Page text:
British Heritage
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Country Life (magazine)

A Pillar of British Heritage.

Country Life, a quintessentially British magazine, stands as a stalwart testament to Britain's enduring love for its pastoral landscapes, architectural splendours, and time-honoured traditions. First published in 1897, the magazine’s rich chronicles provide an invaluable window into the nation's rural heart and high society, underscoring its significant contributions to the British heritage.

1. Historical Overview

Originally published under the aegis of Edward Hudson, owner of Lindisfarne Castle, Country Life was a beacon of country pursuits, embracing the world of racing and golf. It garnered a reputation for its in-depth coverage of manorial estates, fostering an appreciation for Britain's majestic countryside and architectural legacy. This fervour for architecture and property has been an abiding cornerstone of the magazine, with its focus on country house architecture persisting even at times when mainstream architectural press overlooked these homesteads.

Over the years, Country Life broadened its scope, delving into a plethora of subjects encompassing gardens, fine art, books, rural issues, luxury products, and interiors. This diversity helped it earn the affection of countless readers, including prominent figures like Elizabeth Bowes-Lyon, the late Queen Mother, who appeared frequently on its covers.

2. Iconic Features and Content

Each issue of Country Life opens with the alluring frontispiece – a portrait of a woman or occasionally a man of society, serving as a nod to the genteel customs of the British elite. The magazine's heart, however, is its unflinching focus on rural life and country pursuits. From hunting and shooting to farming, gardening, and equestrian news, Country Life paints a vibrant picture of Britain’s countryside and the diverse communities that populate it.

The magazine has earned its place as a guide for the high-end real estate market. Its opening pages, traditionally dedicated to the advertising of upmarket residential property, have become a signature feature, providing a glimpse into the lavish lifestyles associated with country living. Further adding to its prestige are regular sections dedicated to luxury, interiors, art, and architecture, offering insights into everything from jewellery and style to travel and interiors.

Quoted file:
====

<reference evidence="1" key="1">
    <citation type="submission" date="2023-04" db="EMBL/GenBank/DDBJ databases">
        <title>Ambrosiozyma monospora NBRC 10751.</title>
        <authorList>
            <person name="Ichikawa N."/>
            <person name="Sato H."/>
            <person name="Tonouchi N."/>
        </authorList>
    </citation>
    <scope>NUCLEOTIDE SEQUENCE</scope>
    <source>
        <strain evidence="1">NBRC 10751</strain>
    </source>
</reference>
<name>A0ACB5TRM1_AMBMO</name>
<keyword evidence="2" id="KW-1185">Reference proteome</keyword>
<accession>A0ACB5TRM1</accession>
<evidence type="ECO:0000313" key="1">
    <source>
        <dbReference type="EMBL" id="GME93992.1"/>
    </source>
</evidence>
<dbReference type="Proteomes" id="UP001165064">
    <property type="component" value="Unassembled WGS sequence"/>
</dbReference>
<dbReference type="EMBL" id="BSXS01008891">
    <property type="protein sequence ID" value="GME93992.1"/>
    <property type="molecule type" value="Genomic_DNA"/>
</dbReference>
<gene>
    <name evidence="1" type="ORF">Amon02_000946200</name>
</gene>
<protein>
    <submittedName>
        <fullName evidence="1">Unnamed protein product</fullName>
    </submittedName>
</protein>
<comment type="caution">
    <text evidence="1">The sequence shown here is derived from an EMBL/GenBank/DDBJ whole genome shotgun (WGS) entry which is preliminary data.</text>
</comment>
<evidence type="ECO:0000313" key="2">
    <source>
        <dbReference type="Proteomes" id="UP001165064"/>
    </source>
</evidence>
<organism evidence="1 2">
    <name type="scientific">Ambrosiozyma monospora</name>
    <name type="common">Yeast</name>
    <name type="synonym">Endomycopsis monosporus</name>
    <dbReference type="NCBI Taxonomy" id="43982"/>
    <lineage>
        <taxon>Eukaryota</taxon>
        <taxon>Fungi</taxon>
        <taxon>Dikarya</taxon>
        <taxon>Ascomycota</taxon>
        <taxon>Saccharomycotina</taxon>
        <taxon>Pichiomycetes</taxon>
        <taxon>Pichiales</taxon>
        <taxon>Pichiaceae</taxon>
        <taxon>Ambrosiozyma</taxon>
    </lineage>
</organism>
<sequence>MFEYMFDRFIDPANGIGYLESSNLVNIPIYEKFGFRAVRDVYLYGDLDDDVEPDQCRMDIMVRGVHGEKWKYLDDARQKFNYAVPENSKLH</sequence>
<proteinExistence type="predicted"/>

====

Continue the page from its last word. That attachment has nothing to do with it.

3. A Cultural Artefact

Country Life has continually made its mark on British cultural heritage. In 1997, it celebrated its centenary with a special issue, a book by Sir Roy Strong, a BBC2 TV programme, and a Gold Medal-winning garden at the Chelsea Flower Show. It had the honour of Charles, Prince of Wales, guest-editing an issue in 2013, and in 2015, it revealed the true face of Shakespeare, a historic revelation that captivated audiences worldwide. These milestones, along with many others, underscore Country Life's engagement with British culture and history.

4. Role in Contemporary Times

Today, Country Life remains relevant, navigating the complexities of modern rural life and issues. It continues to provide an intimate portrayal of the countryside, its beauty, traditions, and challenges faced by landowners, farmers, and those involved in country pursuits. The magazine's ethos was beautifully encapsulated in the 2016 BBC2 documentary series, 'Land of Hope and Glory, British Country Life,' which spotlighted elements of modern rural life featured in the magazine, rarely seen in the mainstream media.

5. Legacy and Contribution to British Heritage

Country Life's enduring success lies in its commitment to celebrating Britain's rural heritage and aristocratic customs. It provides a unique narrative of Britain's past, present, and future, told through the prism of country houses, gardens, and lifestyle, thereby contributing to our understanding of British identity. It is more than a mere magazine; it is a cultural artefact and an indispensable part of British heritage.

Its extensive photographic archive of country estates, architectural treasures, and figures of high society has become an invaluable resource for architectural historians. Moreover, its blend of tradition and modernity is reflective of the British ethos, a testament to its timelessness.

To conclude, Country Life, with its century-long commitment to capturing the essence of British countryside and high society, has solidified its position as a pillar of British heritage. Its steadfast dedication to rural issues, architectural magnificence, and the genteel customs of the country's elite has not only entertained and informed its readers but has played a significant role in shaping the world's understanding of British rural life and culture.

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The seeks to recognize individuals who have attained excellence and international renown in their chosen professional fields, and whose actions, in addition to their achievements, embody the character of the British people through commitment to British values, the British community and/or to Great Britain. Beyond demonstrated qualities of achievement and commitment, the serves to recognize the British Heritage contribution to the betterment of mankind.